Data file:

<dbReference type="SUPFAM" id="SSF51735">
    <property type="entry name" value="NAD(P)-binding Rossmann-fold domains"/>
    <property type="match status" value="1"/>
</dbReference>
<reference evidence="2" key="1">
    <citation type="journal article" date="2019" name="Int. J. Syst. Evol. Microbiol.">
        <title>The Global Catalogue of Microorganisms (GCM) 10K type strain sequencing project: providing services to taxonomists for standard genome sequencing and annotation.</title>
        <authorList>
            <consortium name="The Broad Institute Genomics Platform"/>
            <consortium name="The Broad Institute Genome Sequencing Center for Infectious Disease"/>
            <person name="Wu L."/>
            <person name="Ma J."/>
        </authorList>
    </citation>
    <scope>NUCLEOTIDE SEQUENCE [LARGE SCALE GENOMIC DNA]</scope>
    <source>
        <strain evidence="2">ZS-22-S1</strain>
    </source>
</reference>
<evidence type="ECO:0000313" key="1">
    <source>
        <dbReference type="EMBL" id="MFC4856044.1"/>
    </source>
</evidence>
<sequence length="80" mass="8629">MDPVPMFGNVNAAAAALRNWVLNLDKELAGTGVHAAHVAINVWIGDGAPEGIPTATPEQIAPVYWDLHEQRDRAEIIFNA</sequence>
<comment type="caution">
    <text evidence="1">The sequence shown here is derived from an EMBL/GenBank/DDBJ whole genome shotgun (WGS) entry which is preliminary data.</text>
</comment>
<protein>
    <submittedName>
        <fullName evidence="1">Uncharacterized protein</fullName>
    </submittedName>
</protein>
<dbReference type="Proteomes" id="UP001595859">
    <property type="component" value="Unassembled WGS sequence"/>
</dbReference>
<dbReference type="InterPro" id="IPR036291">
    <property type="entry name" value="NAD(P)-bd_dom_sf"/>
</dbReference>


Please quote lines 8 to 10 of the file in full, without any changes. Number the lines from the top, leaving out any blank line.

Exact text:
        <authorList>
            <consortium name="The Broad Institute Genomics Platform"/>
            <consortium name="The Broad Institute Genome Sequencing Center for Infectious Disease"/>